The Replacer

The Replacer

Zac Thompson, Arjuna Susini, Dee Cunniffe, Marshall Dillon & Arjuna Susini

Aftershock Comics


64 pages

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The Replacer is a comic book – or as Aftershock's bureau of public relation affairs calls it, a “64-Page Graphic Novella” – that deeply immerses the reader into the daily affairs evolving around a medical patient's history proceeding from a vascular cerebral incident. So the subhead placed beneath a cover that's imitating the outlook of an old VHS tape shouldn't read, “Home is where the horror is” but “People taking care of you is where the horror is.”

Its topic is basically similar to the recently released Dementia 21 by Shintaro Kago, who also visited the area of taking care of others, but for Kago the chosen subject matter of elderly care management offered an opportunity to stage a black comedy, not a journey through the monstrous challenges for one caught in the treadmill of continuous care – though sometimes grim truths can't be suppressed, hence Dementia 21's jungle war episode, in which protégés turn into perfidious booby traps.

Obviously all these themes are huge taboos in a society where no one ever really dies or dares to think about what might come before that day. And just in case you're not aware, the keywords are: emotional suffering, physical pain and utter disability next to dependency, helplessness, shame, discrimination and probable bankruptcy. That's before you got to the accusations by those who have to deal with the consequences of your disablement that it might have been founded by your previous lifestyle choices.

Writer Zac Thompson is actually doing autobio stuff here, as his father suffered from a stroke in the mid-nineties. He tells the story through the eyes of a seven year old persona named Marcus, who, in a tremendous lack of understanding, visualizes an otherworldly entity and blames it for his father being shut-in in his body. See, that's how people cope with these things: they flee into religion – like Marcus' mom does – or develop a chain-smoking habit to calm down all these daunting thoughts of a bright future now rendered impossible, as his sister does.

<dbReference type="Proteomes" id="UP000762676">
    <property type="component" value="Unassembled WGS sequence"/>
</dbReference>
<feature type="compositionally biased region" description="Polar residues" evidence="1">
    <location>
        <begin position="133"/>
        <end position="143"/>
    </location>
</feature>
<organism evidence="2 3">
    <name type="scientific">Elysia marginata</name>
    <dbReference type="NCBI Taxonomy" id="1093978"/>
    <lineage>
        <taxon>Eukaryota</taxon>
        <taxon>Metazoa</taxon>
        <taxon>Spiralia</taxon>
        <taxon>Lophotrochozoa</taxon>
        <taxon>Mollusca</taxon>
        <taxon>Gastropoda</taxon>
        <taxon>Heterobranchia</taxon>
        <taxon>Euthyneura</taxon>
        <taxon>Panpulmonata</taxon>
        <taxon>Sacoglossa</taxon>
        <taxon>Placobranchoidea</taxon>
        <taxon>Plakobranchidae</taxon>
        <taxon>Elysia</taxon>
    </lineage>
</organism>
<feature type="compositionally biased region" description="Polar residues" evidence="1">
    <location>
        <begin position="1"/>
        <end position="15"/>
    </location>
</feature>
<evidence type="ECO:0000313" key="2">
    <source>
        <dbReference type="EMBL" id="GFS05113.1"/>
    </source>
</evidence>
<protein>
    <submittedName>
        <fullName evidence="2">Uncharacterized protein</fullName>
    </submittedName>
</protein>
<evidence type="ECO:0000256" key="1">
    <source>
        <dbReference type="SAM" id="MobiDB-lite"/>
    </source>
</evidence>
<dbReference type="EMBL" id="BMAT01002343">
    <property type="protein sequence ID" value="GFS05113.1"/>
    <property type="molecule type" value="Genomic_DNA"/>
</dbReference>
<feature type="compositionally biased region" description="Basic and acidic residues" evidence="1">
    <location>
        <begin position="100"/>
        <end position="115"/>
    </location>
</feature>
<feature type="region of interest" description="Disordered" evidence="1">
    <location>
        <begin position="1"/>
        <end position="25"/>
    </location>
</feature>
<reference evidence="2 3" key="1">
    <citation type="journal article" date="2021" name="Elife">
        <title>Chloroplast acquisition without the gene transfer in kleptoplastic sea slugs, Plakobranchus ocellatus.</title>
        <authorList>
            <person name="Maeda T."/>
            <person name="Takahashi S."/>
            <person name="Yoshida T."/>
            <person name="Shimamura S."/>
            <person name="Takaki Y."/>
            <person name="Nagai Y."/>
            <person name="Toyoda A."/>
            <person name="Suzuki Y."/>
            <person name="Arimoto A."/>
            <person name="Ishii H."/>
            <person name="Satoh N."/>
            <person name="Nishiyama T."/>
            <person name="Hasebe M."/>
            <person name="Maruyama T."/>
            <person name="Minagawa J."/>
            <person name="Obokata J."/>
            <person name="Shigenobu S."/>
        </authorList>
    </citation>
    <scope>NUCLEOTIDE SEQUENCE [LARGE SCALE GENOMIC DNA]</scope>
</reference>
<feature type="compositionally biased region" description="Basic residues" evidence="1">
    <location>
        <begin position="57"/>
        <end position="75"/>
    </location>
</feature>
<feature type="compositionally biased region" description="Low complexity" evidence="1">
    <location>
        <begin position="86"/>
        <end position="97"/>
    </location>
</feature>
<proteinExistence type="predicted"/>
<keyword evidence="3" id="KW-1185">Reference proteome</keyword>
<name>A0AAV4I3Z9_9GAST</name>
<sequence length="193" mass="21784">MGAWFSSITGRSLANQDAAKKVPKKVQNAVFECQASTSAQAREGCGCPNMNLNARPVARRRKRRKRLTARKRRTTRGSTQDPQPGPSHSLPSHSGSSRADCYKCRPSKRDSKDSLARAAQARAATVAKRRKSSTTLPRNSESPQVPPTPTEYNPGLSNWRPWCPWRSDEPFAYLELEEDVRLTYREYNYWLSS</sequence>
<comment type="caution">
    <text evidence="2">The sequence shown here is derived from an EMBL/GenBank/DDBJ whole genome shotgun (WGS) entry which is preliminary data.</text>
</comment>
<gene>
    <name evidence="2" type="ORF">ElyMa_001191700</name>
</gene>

This could easily run off the rails by becoming a Spielberg-produced haunted house drama centered around a pre-adolescent wise guy, but it doesn't. Credit for this goes to the writing which also looks at the surrounding environment being born mostly out of sheer uncertainty, like those neighbors, priests or physiotherapists who are offering simplistic survival-of-the-fittest world views, philosophies much more harmful and horrible than any creature from the depths of hell could ever be. You may not, at least to the eyes of some, be completely responsible for what hit you, but at least you could fight the good fight of faith. True compassion is a fucking hard-earned reward.

Another important factor in this not becoming an arbitrary farce is Arjuna Susini. Susini, who already provided some stellar artwork for the Paul Tobin-written Made Men from 2017, delivers a style which shows influences from 1950s horror comics. His use of different facial expressions over several sequences is an uncommon feature in contemporary comics, and displays his capability to take a close look at human interactions, thus bringing up a necessary feature for a comic discussing the complexities aggravating human relationships. The linework, meticulously chronicling every wrinkle as well as partial dislocations, reminds one of Graham Ingels and his creatures made up from body parts and spread around haphazardly like in the now classic Horror we? How's Bayou? from 1953.

Making a tracheostomized patient the supposed host of a creature feeding off irrational fear one more equivocal plot point is brilliant, not only because respiration constitutes a basic premise for communication i.e. phonation, but due to its association with breathing a soul into lifeless things, as it gets projected in here. And the tracheal secretion that's always lurking down below, is – mostly by its color, but also by its texture – a tracer for a brooding infection, of which pneumonia might be the most common due to the anatomical location within the human body. Just like in comics, if you look at the Kermit-colored shit the dudes of Comicsgate are cranking out of their bowels.

Meanwhile Thompson and Susini, by arranging three consecutive and almost silent pages about a son simultaneously filled with suspiciousness and concern nightwatching his father, create a masterpiece of empathetic depiction, demonstrated in the fall of the folds of the bedlinen alone.

So after all and in every way, what's getting replaced here by a demon is not the human soul. It's the compassion for the real needs of another.